PREPARATION: All over the country, the government ordered security to use ID cards to identify Tigrayans who were subsequently detained, tortured, and killed extrajudicially. These acts were hidden under euphemisms like ‘law enforcement, ‘crime prevention, ‘counter-terrorism, etc. Tigrayan homes were searched and property looted by security officials under the guise of a ‘security order’.
EXTERMINATION: According to well-documented investigations by international human rights organizations and media reports civilians were the victims of mass killings and executions conducted by the Ethiopian national defense forces, Eritrean defense forces, Amhara militias, and Somali soldiers with at least 126 known massacre sites. This includes only sites currently under the control of Tigray Defense Forces. Eritrean and Ethiopian war prisoners confirmed that they were ordered to kill all Tigryans above 10 years. Families were not allowed to bury the bodies or mourn loved ones. Bodies were left out in the open to be eaten by animals and thrown over cliffs or into rivers in an effort to dehumanize them further and to traumatize survivors more. Farmers’ crops, food stores, and animal fodders were looted or destroyed and livestock killed to deliberately orchestrate starvation. The former envoy to European Union Pekka Haavisto points out that both Ethiopian and Eritrean higher officials are planning to ‘wipe out’ and push Tigrayans ‘back to 100 years.’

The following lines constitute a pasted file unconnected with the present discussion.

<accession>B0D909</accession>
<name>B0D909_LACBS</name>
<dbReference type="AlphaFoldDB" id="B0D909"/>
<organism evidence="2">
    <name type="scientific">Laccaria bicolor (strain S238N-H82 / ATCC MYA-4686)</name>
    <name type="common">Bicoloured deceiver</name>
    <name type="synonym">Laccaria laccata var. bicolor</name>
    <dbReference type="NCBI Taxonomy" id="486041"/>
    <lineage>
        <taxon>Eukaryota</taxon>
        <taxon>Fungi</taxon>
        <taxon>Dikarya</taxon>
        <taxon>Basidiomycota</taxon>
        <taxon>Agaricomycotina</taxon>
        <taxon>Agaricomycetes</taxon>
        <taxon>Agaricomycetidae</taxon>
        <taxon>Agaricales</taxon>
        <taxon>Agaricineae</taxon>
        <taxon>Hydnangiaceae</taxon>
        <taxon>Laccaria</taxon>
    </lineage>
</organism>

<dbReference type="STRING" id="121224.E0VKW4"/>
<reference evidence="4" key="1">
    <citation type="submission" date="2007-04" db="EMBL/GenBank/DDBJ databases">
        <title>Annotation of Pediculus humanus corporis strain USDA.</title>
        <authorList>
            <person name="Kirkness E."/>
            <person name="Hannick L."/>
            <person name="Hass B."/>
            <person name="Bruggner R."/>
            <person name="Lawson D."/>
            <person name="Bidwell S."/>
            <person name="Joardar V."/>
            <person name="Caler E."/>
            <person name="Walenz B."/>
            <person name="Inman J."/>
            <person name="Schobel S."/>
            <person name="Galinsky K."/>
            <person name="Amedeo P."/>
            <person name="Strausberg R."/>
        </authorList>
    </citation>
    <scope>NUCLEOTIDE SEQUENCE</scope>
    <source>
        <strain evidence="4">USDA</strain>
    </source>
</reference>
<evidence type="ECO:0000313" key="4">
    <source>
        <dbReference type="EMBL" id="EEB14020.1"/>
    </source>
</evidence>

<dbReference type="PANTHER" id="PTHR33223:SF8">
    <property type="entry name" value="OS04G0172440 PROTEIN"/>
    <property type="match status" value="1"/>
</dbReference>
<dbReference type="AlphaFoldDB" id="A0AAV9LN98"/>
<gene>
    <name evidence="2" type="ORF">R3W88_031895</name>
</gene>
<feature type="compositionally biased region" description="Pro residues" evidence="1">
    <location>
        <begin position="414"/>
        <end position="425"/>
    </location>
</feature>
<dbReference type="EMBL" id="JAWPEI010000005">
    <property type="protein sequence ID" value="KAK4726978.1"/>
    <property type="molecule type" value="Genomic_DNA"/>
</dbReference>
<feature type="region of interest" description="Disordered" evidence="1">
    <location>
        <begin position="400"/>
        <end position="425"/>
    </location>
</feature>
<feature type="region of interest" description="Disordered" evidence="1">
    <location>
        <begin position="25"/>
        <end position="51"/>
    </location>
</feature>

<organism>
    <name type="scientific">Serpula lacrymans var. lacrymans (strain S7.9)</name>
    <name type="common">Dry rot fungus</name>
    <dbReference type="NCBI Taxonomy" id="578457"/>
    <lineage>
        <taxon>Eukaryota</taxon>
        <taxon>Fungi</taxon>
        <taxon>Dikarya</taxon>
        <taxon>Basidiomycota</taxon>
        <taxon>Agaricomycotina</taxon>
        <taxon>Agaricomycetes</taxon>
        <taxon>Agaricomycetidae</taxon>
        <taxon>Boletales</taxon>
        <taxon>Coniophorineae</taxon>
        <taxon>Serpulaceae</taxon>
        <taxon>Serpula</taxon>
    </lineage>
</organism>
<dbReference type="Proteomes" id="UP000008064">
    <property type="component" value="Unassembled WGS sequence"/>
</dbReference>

DENIAL: Weeks in to the War on Tigray, the Prime Minister of Ethiopia claimed in an address to the House of Representatives that ‘Not even a single civilian was killed because of the war in Tigray’. However, thousands has been killed by then either individually or in mass killings. example mass killing in the holy city Axum, Mariam dengelat, Adigrat, Mahbere-Dego, Debre-Abay etc. Second, the government denied the participation of external forces in the war but this was immediately contradicted by fact-checkers and later the government had to admit the involvement of Eritrean troops. Third, the government stated, ‘there was no displacement because of the war’. However, there is internal displacement (>1.2 million people) and external displacement to Sudan (around 100, 0000 people) most of them were women, elders, and children. Fourth, the government declared that ‘there is no famine in Tigray and the community has sufficient access and aid’. However, mothers, children, and elders are dying of the food shortage and medications. International aid and media have been denied and prevented to enter the region many times.
Specific and Extraordinary Features of Tigray Genocide
They should be erased and disappear from historical records. A person who wants to study them should find nothing about them. Maybe he can find out about them by digging in the ground. Anything thatcommemorates them should disappear.Daniel Kibret
He also added: “As you know, after the fall of Satan, there was nothing like Satan that was created… Satan was the last of his kind. And they (the TPLF) must also remain the last of their kind”. This is dangerous rhetoric, which might be the final plan/step to annihilate Tigrayans not only from their social base but also from history and everybody’s mind for once and forever.